I went though the NTSB’s accident investigation course in 1992. And somewhere along the way I received an Aviation Safety Certificate from USC. And I’ve read articles in ISASI Forum and I’ve read books – even written a book on aircraft accidents. In spite being somewhat knowledgeable about the art form we call aircraft accident investigation, I’ll have to admit that every time I go out on a launch with you guys, I am truly amazed – truly impressed – by how you can sort through all of this jumbled-up mess and figure out what happened. So, my hat is off to you.
You know, it’s good to be back in Wichita. Last time I was in Wichita was about 18 months ago when I was wearing a different hat and I out here for recurrent training on the King Air. Someone recently asked if I was doing any flying these days. I replied that I was quite proud of my contributions to aviation safety, and I felt that my greatest contribution to safety these days was simply for me to not fly anymore. After my performance in the simulator, I’m not sure the guys at FlightSafety over at Beech Field would disagree with that.
These are some really exciting times in general aviation. Glass cockpits are standard now for new GA airplanes, and you can’t pick up a trade publication without seeing all of the retrofits available for steam gauge cockpits. Very light jets are expected to swarm the skies. Business aviation is booming. Flight recorders are getting cheaper and more prolific in small airplanes. Special Light sport aircraft hold the promise of reinvigorating GA pilots to the heyday of the sixties and seventies.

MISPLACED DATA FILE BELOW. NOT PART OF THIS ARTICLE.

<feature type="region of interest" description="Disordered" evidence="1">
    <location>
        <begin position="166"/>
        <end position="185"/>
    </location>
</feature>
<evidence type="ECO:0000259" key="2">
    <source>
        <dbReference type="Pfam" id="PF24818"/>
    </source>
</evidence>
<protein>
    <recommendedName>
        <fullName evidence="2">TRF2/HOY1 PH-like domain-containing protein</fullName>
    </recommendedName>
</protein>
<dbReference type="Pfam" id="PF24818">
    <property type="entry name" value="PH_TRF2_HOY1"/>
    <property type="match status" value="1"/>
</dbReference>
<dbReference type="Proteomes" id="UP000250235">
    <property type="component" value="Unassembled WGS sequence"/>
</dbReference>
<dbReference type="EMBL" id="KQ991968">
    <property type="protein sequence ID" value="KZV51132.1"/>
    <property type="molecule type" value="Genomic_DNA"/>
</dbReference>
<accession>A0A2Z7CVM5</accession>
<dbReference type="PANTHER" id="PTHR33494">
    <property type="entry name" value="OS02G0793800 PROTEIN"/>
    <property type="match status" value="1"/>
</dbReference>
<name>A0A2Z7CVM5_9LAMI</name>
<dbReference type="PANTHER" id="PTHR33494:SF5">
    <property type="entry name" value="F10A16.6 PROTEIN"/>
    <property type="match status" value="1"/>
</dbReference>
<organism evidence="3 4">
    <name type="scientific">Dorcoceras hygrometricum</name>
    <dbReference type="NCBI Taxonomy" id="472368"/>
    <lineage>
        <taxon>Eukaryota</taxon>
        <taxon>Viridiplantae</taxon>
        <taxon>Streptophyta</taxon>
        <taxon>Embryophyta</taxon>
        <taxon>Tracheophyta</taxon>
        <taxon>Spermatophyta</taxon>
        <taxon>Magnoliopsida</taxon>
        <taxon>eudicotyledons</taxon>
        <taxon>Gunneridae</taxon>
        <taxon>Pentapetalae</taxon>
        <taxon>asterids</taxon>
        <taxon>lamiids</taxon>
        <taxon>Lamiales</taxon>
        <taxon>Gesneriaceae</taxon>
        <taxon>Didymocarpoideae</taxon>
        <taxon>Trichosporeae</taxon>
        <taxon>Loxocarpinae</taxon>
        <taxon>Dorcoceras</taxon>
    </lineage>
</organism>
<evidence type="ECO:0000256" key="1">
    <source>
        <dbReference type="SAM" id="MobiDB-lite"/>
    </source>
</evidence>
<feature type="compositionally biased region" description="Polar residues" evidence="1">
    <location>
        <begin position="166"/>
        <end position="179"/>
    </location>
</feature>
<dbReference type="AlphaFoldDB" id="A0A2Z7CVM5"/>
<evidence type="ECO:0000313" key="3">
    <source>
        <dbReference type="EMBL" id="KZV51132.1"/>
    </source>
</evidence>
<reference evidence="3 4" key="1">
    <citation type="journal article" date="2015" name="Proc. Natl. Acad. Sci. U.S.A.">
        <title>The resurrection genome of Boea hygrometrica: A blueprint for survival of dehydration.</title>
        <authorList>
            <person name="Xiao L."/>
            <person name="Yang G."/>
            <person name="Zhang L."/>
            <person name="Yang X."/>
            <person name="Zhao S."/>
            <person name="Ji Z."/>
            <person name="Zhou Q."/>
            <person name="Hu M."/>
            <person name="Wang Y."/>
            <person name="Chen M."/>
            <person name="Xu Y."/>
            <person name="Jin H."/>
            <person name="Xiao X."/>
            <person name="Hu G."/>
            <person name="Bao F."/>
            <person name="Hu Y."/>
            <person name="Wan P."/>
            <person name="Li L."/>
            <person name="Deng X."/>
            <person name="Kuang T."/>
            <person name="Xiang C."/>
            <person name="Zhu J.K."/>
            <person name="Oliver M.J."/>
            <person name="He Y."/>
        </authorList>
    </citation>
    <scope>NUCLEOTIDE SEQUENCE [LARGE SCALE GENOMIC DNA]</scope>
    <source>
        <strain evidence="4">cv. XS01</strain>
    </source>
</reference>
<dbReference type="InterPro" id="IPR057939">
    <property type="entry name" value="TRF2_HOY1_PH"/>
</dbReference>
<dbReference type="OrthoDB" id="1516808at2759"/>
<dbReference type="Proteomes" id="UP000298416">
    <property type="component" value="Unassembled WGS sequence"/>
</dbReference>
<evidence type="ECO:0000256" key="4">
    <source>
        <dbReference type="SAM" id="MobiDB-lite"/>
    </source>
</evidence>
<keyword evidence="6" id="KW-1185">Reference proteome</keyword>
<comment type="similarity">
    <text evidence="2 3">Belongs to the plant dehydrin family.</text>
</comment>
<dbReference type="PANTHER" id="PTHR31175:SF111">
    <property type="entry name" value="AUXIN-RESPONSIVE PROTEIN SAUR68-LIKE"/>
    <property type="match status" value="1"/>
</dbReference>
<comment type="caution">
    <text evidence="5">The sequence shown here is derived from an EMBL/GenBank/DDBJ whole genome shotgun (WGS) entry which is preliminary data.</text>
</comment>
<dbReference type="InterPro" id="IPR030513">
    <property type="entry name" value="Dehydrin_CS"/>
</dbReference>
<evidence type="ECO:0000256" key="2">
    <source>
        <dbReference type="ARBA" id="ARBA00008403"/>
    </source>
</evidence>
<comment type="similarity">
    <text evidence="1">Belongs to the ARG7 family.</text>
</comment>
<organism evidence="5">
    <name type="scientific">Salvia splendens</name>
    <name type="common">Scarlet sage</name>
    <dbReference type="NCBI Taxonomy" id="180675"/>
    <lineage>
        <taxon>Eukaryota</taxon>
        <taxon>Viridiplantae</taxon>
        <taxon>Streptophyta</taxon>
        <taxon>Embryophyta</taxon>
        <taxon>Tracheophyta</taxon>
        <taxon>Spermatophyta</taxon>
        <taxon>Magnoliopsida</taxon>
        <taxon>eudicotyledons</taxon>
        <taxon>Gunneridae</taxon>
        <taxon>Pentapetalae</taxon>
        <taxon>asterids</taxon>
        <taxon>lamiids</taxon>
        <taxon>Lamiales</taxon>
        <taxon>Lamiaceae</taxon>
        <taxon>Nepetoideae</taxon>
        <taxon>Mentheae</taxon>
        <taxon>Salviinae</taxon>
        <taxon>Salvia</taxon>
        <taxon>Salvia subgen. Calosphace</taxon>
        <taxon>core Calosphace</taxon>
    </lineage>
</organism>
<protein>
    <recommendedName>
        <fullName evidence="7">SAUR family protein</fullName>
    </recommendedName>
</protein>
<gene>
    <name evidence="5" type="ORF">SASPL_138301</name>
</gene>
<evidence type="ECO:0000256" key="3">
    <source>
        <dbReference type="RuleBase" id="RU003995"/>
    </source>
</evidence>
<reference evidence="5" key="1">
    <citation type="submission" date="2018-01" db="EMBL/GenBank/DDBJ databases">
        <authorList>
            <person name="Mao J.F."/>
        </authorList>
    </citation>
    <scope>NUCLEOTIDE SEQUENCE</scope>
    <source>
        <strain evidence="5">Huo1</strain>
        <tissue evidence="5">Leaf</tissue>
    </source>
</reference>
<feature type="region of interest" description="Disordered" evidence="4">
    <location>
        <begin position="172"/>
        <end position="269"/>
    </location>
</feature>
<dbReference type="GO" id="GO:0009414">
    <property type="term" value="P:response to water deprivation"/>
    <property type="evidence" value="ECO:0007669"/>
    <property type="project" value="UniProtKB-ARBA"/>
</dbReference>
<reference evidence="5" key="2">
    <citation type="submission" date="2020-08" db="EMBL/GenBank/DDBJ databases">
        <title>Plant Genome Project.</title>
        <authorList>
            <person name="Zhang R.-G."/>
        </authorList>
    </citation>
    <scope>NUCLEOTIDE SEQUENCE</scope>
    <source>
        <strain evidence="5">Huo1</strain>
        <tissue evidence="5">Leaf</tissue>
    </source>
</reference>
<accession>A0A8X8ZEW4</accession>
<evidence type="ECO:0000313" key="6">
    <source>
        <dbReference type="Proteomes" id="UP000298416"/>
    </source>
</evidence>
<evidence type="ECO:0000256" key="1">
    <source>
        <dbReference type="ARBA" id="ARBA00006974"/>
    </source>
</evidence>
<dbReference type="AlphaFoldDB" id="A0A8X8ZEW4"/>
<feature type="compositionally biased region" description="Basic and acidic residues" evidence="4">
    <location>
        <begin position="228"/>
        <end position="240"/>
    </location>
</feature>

And GAMA’s statistics show that in the first half of 2007, shipments of general aviation airplanes totaled 1,883 units, with industry billings rising 11.7 percent to $9.8 billion. Turboprop shipments rose 15.2 percent and the business jet market segment grew by 14.7 percent.
From a safety perspective, Calendar Year 2006 was the lowest number of GA accidents in several decades.
But, in case any of you have visions of sitting around playing cards and with the Maytag Repair Man… no, don’t count on it. Even though the recent accident record has been remarkable, we still had 1,515 GA accidents last year, 303 of them fatal, resulting in 698 fatalities.
Part of the decline in General Aviation accidents has been associated with a steady decrease in the amount of flight activity. Since 1990, General Aviation hours flown has declined 20 percent. As you know, General Aviation accounts the highest accident and fatal accident rates. As a consequence, if we maintain this current accident rate, averaging approximately 7.5 accidents per 100,000 flight hours, and given the increase in the number of GA aircraft as reported by the FAA Flight Plan, the yearly number of GA accidents will simply not be acceptable. In five years, if the FAA’s traffic predictions are correct for new aircraft entering the skies, the number of accidents, given the current rate, will rise above 2,000 per year. Ten years from now, the figure could exceed 2,500 accidents per year. We simply cannot allow accidents to increase and we need to work together to lower the accident rate.